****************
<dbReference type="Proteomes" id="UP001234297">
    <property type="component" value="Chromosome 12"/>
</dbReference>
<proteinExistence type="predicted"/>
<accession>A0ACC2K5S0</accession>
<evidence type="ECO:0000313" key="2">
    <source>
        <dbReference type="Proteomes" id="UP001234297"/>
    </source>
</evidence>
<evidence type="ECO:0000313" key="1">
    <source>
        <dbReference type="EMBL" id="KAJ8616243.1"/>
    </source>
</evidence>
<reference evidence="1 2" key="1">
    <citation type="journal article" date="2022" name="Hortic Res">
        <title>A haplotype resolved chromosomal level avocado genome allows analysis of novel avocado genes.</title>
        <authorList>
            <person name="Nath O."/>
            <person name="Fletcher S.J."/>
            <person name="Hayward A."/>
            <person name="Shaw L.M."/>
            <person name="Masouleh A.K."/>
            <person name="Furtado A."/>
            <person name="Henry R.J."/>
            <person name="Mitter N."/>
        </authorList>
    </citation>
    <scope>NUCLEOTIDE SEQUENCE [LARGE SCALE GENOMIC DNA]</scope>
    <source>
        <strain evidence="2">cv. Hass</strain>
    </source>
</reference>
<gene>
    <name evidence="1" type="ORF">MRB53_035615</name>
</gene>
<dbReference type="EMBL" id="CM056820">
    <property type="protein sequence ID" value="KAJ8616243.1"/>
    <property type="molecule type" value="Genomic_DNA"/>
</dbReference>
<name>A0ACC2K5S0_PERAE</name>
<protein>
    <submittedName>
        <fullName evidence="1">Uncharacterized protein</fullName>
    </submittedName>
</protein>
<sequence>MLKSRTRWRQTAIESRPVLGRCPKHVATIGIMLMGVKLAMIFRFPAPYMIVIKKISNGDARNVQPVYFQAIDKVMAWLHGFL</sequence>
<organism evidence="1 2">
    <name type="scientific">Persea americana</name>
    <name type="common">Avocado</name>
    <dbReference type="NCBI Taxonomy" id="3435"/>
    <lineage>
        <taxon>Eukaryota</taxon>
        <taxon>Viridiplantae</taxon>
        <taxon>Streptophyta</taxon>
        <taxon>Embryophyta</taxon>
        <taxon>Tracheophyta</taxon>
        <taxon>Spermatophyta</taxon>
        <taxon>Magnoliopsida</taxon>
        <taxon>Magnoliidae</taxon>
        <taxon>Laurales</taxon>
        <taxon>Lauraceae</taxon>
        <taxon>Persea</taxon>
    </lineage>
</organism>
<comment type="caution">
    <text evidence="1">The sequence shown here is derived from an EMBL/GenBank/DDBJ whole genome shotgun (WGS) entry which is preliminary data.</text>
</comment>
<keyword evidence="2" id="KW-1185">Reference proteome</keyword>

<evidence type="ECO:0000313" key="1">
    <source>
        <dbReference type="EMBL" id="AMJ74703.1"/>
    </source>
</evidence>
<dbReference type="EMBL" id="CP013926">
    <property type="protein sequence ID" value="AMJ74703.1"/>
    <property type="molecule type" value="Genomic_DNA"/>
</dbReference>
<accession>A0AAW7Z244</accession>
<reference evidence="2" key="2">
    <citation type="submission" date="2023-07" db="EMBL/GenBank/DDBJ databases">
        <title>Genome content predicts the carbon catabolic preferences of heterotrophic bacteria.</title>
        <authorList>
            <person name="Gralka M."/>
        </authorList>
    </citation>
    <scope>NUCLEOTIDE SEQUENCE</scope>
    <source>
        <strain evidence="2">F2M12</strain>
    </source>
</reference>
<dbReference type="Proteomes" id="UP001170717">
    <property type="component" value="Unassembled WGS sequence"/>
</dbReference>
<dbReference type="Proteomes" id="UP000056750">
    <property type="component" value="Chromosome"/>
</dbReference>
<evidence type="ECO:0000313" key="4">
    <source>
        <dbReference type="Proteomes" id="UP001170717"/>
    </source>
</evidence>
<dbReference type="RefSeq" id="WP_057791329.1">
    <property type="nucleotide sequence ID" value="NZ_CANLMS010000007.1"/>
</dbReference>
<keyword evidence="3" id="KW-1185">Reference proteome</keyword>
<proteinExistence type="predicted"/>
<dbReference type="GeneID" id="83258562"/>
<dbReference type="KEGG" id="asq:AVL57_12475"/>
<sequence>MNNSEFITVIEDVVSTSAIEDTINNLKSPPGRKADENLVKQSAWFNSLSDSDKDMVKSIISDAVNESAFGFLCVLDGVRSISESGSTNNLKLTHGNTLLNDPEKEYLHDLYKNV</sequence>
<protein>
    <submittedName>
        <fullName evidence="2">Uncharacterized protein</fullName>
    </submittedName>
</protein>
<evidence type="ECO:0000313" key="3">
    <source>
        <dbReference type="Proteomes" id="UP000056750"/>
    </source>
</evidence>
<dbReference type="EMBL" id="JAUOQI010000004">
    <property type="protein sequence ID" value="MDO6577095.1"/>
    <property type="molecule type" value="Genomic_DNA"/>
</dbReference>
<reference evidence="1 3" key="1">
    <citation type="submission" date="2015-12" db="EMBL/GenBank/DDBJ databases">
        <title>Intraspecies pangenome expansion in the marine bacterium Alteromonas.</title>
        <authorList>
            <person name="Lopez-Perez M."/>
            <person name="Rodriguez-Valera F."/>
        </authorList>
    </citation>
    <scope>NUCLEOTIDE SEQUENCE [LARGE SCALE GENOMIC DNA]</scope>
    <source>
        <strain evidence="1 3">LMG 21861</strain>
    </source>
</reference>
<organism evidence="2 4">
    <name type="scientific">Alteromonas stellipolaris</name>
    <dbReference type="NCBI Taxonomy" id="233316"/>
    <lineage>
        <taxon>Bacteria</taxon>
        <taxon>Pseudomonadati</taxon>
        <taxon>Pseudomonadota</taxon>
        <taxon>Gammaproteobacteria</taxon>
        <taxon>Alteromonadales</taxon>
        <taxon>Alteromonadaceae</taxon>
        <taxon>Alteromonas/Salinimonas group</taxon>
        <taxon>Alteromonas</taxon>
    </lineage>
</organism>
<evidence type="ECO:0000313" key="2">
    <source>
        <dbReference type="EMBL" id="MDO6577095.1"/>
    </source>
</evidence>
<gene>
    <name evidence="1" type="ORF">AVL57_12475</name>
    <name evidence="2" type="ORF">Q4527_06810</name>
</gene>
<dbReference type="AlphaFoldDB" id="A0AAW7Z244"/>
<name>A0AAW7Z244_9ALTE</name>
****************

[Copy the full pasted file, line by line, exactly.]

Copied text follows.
<dbReference type="Proteomes" id="UP001234297">
    <property type="component" value="Chromosome 12"/>
</dbReference>
<proteinExistence type="predicted"/>
<accession>A0ACC2K5S0</accession>
<evidence type="ECO:0000313" key="2">
    <source>
        <dbReference type="Proteomes" id="UP001234297"/>
    </source>
</evidence>
<evidence type="ECO:0000313" key="1">
    <source>
        <dbReference type="EMBL" id="KAJ8616243.1"/>
    </source>
</evidence>
<reference evidence="1 2" key="1">
    <citation type="journal article" date="2022" name="Hortic Res">
        <title>A haplotype resolved chromosomal level avocado genome allows analysis of novel avocado genes.</title>
        <authorList>
            <person name="Nath O."/>
            <person name="Fletcher S.J."/>
            <person name="Hayward A."/>
            <person name="Shaw L.M."/>
            <person name="Masouleh A.K."/>
            <person name="Furtado A."/>
            <person name="Henry R.J."/>
            <person name="Mitter N."/>
        </authorList>
    </citation>
    <scope>NUCLEOTIDE SEQUENCE [LARGE SCALE GENOMIC DNA]</scope>
    <source>
        <strain evidence="2">cv. Hass</strain>
    </source>
</reference>
<gene>
    <name evidence="1" type="ORF">MRB53_035615</name>
</gene>
<dbReference type="EMBL" id="CM056820">
    <property type="protein sequence ID" value="KAJ8616243.1"/>
    <property type="molecule type" value="Genomic_DNA"/>
</dbReference>
<name>A0ACC2K5S0_PERAE</name>
<protein>
    <submittedName>
        <fullName evidence="1">Uncharacterized protein</fullName>
    </submittedName>
</protein>
<sequence>MLKSRTRWRQTAIESRPVLGRCPKHVATIGIMLMGVKLAMIFRFPAPYMIVIKKISNGDARNVQPVYFQAIDKVMAWLHGFL</sequence>
<organism evidence="1 2">
    <name type="scientific">Persea americana</name>
    <name type="common">Avocado</name>
    <dbReference type="NCBI Taxonomy" id="3435"/>
    <lineage>
        <taxon>Eukaryota</taxon>
        <taxon>Viridiplantae</taxon>
        <taxon>Streptophyta</taxon>
        <taxon>Embryophyta</taxon>
        <taxon>Tracheophyta</taxon>
        <taxon>Spermatophyta</taxon>
        <taxon>Magnoliopsida</taxon>
        <taxon>Magnoliidae</taxon>
        <taxon>Laurales</taxon>
        <taxon>Lauraceae</taxon>
        <taxon>Persea</taxon>
    </lineage>
</organism>
<comment type="caution">
    <text evidence="1">The sequence shown here is derived from an EMBL/GenBank/DDBJ whole genome shotgun (WGS) entry which is preliminary data.</text>
</comment>
<keyword evidence="2" id="KW-1185">Reference proteome</keyword>

<evidence type="ECO:0000313" key="1">
    <source>
        <dbReference type="EMBL" id="AMJ74703.1"/>
    </source>
</evidence>
<dbReference type="EMBL" id="CP013926">
    <property type="protein sequence ID" value="AMJ74703.1"/>
    <property type="molecule type" value="Genomic_DNA"/>
</dbReference>
<accession>A0AAW7Z244</accession>
<reference evidence="2" key="2">
    <citation type="submission" date="2023-07" db="EMBL/GenBank/DDBJ databases">
        <title>Genome content predicts the carbon catabolic preferences of heterotrophic bacteria.</title>
        <authorList>
            <person name="Gralka M."/>
        </authorList>
    </citation>
    <scope>NUCLEOTIDE SEQUENCE</scope>
    <source>
        <strain evidence="2">F2M12</strain>
    </source>
</reference>
<dbReference type="Proteomes" id="UP001170717">
    <property type="component" value="Unassembled WGS sequence"/>
</dbReference>
<dbReference type="Proteomes" id="UP000056750">
    <property type="component" value="Chromosome"/>
</dbReference>
<evidence type="ECO:0000313" key="4">
    <source>
        <dbReference type="Proteomes" id="UP001170717"/>
    </source>
</evidence>
<dbReference type="RefSeq" id="WP_057791329.1">
    <property type="nucleotide sequence ID" value="NZ_CANLMS010000007.1"/>
</dbReference>
<keyword evidence="3" id="KW-1185">Reference proteome</keyword>
<proteinExistence type="predicted"/>
<dbReference type="GeneID" id="83258562"/>
<dbReference type="KEGG" id="asq:AVL57_12475"/>
<sequence>MNNSEFITVIEDVVSTSAIEDTINNLKSPPGRKADENLVKQSAWFNSLSDSDKDMVKSIISDAVNESAFGFLCVLDGVRSISESGSTNNLKLTHGNTLLNDPEKEYLHDLYKNV</sequence>
<protein>
    <submittedName>
        <fullName evidence="2">Uncharacterized protein</fullName>
    </submittedName>
</protein>
<evidence type="ECO:0000313" key="3">
    <source>
        <dbReference type="Proteomes" id="UP000056750"/>
    </source>
</evidence>
<dbReference type="EMBL" id="JAUOQI010000004">
    <property type="protein sequence ID" value="MDO6577095.1"/>
    <property type="molecule type" value="Genomic_DNA"/>
</dbReference>
<reference evidence="1 3" key="1">
    <citation type="submission" date="2015-12" db="EMBL/GenBank/DDBJ databases">
        <title>Intraspecies pangenome expansion in the marine bacterium Alteromonas.</title>
        <authorList>
            <person name="Lopez-Perez M."/>
            <person name="Rodriguez-Valera F."/>
        </authorList>
    </citation>
    <scope>NUCLEOTIDE SEQUENCE [LARGE SCALE GENOMIC DNA]</scope>
    <source>
        <strain evidence="1 3">LMG 21861</strain>
    </source>
</reference>
<organism evidence="2 4">
    <name type="scientific">Alteromonas stellipolaris</name>
    <dbReference type="NCBI Taxonomy" id="233316"/>
    <lineage>
        <taxon>Bacteria</taxon>
        <taxon>Pseudomonadati</taxon>
        <taxon>Pseudomonadota</taxon>
        <taxon>Gammaproteobacteria</taxon>
        <taxon>Alteromonadales</taxon>
        <taxon>Alteromonadaceae</taxon>
        <taxon>Alteromonas/Salinimonas group</taxon>
        <taxon>Alteromonas</taxon>
    </lineage>
</organism>
<evidence type="ECO:0000313" key="2">
    <source>
        <dbReference type="EMBL" id="MDO6577095.1"/>
    </source>
</evidence>
<gene>
    <name evidence="1" type="ORF">AVL57_12475</name>
    <name evidence="2" type="ORF">Q4527_06810</name>
</gene>
<dbReference type="AlphaFoldDB" id="A0AAW7Z244"/>
<name>A0AAW7Z244_9ALTE</name>